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Sleeplessness Gives You the Cognitive Abilities of a Drunk Person

You can get through the day—but expect to kind of suck.
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Sleeplessness makes you quite productive if you happen to be the brooding male lead in a major movie. Travis Bickle drives the graveyard shift because of chronic insomnia in Taxi Driver. Tony Stark builds a few dozen new Iron Man suits after PTSD throttles him into perpetual wakefulness in Iron Man 3. A corporate drone creates an army, an ideology, and an alternate personality during his restless nights in Fight Club.


But don't let Hollywood fool you: In real life, sleeplessness actually cripples brain power. In one study, the loss of a single night's rest had about the same effect as reaching the legal limit of drunkenness when researchers measured performance on cognitive tests. Insomnia impairs one's attention span and short-term memory, and these mental failings get worse the longer one goes without sleep. Sleeplessness even disrupts the ability to read emotions; subjects in a UC Berkley study who had gone 24 without sleep were more likely to see neutral or friendly facial expressions as threatening.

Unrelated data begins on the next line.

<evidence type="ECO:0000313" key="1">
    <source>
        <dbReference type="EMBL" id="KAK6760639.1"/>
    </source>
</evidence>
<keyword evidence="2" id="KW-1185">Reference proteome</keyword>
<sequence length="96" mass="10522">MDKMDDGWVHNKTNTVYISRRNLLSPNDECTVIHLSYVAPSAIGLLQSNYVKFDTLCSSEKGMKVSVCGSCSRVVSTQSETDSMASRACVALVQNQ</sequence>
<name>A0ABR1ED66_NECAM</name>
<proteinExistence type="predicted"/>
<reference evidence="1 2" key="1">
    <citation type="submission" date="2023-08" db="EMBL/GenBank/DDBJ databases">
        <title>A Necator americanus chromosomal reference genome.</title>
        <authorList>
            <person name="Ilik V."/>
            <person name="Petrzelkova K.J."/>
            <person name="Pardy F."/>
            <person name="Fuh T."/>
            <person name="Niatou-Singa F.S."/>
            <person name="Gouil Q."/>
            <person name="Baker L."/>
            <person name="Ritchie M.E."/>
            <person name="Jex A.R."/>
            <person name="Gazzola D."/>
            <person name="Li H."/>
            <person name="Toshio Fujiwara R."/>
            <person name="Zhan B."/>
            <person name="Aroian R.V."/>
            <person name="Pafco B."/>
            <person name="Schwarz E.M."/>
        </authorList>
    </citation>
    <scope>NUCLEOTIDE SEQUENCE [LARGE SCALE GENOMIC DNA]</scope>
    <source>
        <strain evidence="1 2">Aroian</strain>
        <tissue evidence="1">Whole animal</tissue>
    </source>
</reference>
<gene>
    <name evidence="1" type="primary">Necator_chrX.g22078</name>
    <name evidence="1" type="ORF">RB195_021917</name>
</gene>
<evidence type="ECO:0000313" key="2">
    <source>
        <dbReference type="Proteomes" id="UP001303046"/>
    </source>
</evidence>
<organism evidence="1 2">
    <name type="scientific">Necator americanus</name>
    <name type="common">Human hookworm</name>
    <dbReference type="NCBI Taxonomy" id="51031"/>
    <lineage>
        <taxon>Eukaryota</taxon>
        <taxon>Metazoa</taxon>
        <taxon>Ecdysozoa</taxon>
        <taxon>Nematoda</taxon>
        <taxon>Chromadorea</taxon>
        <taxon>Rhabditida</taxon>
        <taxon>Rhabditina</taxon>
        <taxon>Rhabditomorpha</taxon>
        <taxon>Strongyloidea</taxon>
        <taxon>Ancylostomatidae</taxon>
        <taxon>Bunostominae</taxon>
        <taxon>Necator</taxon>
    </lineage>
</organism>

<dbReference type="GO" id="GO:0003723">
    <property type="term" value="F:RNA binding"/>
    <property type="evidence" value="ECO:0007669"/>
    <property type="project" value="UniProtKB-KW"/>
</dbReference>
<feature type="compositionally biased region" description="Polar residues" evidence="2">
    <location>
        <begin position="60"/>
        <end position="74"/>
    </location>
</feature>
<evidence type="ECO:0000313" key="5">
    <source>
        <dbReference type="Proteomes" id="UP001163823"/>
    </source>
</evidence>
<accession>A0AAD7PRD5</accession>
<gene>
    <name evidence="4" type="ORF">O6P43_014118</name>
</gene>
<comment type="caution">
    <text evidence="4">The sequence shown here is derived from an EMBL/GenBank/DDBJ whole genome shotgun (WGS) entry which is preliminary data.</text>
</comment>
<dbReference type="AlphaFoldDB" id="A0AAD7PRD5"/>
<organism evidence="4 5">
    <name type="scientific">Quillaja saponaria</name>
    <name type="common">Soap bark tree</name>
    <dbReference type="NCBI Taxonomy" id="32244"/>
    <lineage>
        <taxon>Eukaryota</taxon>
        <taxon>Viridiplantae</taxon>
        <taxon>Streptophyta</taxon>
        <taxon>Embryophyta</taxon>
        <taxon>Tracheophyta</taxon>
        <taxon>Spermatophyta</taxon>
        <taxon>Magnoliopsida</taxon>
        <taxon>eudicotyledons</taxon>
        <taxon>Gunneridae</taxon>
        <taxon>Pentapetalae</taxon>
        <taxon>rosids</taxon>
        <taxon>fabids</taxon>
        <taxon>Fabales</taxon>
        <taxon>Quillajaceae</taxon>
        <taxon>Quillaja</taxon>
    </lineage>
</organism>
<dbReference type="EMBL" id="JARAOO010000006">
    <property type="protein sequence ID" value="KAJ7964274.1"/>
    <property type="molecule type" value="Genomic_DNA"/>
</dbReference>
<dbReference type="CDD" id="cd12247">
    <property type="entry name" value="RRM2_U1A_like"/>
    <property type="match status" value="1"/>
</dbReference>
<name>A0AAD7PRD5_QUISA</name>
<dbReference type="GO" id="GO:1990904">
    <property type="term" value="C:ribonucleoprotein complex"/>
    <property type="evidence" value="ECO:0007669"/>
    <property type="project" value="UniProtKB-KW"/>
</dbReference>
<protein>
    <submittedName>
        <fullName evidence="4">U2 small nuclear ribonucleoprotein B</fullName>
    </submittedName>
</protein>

Anyone who has spent a night staring at a ceiling fan knows that foggy, pained, depleted feeling of seeing the sun rise up, like a victory flag planted by insomnia, does not spur one towards Iron Man's achievements in mechanical engineering or Tyler Durden's in social engineering.

The first time I missed an entire night's sleep, I was set to attend an event for my first-ever paid journalism assignment the next day. It was a ghost hunters' convention I was covering for a local newspaper. The pressure built all night: Fear I couldn't complete the assignment was compounded by my fear I couldn't complete it on four, then two, then zero hours sleep as I watched the digital clock.